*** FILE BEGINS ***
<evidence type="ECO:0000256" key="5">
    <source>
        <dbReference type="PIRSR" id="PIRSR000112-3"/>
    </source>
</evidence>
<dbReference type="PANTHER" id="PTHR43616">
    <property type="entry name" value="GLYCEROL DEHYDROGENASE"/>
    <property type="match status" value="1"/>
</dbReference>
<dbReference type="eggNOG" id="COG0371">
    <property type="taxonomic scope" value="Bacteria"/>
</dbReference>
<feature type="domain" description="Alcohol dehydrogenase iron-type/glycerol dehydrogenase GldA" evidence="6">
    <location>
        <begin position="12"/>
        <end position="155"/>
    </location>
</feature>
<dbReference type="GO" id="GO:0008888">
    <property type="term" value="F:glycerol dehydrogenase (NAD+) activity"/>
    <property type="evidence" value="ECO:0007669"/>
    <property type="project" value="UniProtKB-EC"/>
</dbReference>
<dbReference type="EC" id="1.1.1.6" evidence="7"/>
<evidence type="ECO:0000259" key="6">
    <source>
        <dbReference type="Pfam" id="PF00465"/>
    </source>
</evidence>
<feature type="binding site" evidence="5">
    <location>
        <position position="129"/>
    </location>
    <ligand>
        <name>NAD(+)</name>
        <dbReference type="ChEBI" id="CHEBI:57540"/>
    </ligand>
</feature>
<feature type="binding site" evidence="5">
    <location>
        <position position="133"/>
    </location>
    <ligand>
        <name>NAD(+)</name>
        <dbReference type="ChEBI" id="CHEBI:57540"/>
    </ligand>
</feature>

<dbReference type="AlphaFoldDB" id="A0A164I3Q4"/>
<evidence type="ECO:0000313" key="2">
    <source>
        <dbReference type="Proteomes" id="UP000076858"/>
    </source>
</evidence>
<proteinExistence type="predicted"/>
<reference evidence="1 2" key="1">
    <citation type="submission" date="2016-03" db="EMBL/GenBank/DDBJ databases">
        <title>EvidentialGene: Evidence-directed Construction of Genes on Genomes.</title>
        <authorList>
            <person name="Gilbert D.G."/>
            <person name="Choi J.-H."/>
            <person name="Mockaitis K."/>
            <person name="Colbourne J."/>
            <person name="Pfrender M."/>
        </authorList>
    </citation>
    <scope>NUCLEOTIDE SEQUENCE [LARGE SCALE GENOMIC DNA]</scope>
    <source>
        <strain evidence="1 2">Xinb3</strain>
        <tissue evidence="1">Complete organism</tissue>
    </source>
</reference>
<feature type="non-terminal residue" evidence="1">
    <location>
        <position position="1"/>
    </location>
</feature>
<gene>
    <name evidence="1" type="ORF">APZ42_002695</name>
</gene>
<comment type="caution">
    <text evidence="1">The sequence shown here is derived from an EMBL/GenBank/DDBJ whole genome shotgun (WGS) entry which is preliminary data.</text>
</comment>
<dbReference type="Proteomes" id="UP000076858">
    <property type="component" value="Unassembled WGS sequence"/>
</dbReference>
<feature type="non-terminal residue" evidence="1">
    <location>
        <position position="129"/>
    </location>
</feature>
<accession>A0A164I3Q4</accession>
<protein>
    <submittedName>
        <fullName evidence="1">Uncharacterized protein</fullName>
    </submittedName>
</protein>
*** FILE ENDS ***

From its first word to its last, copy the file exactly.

<evidence type="ECO:0000256" key="5">
    <source>
        <dbReference type="PIRSR" id="PIRSR000112-3"/>
    </source>
</evidence>
<dbReference type="PANTHER" id="PTHR43616">
    <property type="entry name" value="GLYCEROL DEHYDROGENASE"/>
    <property type="match status" value="1"/>
</dbReference>
<dbReference type="eggNOG" id="COG0371">
    <property type="taxonomic scope" value="Bacteria"/>
</dbReference>
<feature type="domain" description="Alcohol dehydrogenase iron-type/glycerol dehydrogenase GldA" evidence="6">
    <location>
        <begin position="12"/>
        <end position="155"/>
    </location>
</feature>
<dbReference type="GO" id="GO:0008888">
    <property type="term" value="F:glycerol dehydrogenase (NAD+) activity"/>
    <property type="evidence" value="ECO:0007669"/>
    <property type="project" value="UniProtKB-EC"/>
</dbReference>
<dbReference type="EC" id="1.1.1.6" evidence="7"/>
<evidence type="ECO:0000259" key="6">
    <source>
        <dbReference type="Pfam" id="PF00465"/>
    </source>
</evidence>
<feature type="binding site" evidence="5">
    <location>
        <position position="129"/>
    </location>
    <ligand>
        <name>NAD(+)</name>
        <dbReference type="ChEBI" id="CHEBI:57540"/>
    </ligand>
</feature>
<feature type="binding site" evidence="5">
    <location>
        <position position="133"/>
    </location>
    <ligand>
        <name>NAD(+)</name>
        <dbReference type="ChEBI" id="CHEBI:57540"/>
    </ligand>
</feature>

<dbReference type="AlphaFoldDB" id="A0A164I3Q4"/>
<evidence type="ECO:0000313" key="2">
    <source>
        <dbReference type="Proteomes" id="UP000076858"/>
    </source>
</evidence>
<proteinExistence type="predicted"/>
<reference evidence="1 2" key="1">
    <citation type="submission" date="2016-03" db="EMBL/GenBank/DDBJ databases">
        <title>EvidentialGene: Evidence-directed Construction of Genes on Genomes.</title>
        <authorList>
            <person name="Gilbert D.G."/>
            <person name="Choi J.-H."/>
            <person name="Mockaitis K."/>
            <person name="Colbourne J."/>
            <person name="Pfrender M."/>
        </authorList>
    </citation>
    <scope>NUCLEOTIDE SEQUENCE [LARGE SCALE GENOMIC DNA]</scope>
    <source>
        <strain evidence="1 2">Xinb3</strain>
        <tissue evidence="1">Complete organism</tissue>
    </source>
</reference>
<feature type="non-terminal residue" evidence="1">
    <location>
        <position position="1"/>
    </location>
</feature>
<gene>
    <name evidence="1" type="ORF">APZ42_002695</name>
</gene>
<comment type="caution">
    <text evidence="1">The sequence shown here is derived from an EMBL/GenBank/DDBJ whole genome shotgun (WGS) entry which is preliminary data.</text>
</comment>
<dbReference type="Proteomes" id="UP000076858">
    <property type="component" value="Unassembled WGS sequence"/>
</dbReference>
<feature type="non-terminal residue" evidence="1">
    <location>
        <position position="129"/>
    </location>
</feature>
<accession>A0A164I3Q4</accession>
<protein>
    <submittedName>
        <fullName evidence="1">Uncharacterized protein</fullName>
    </submittedName>
</protein>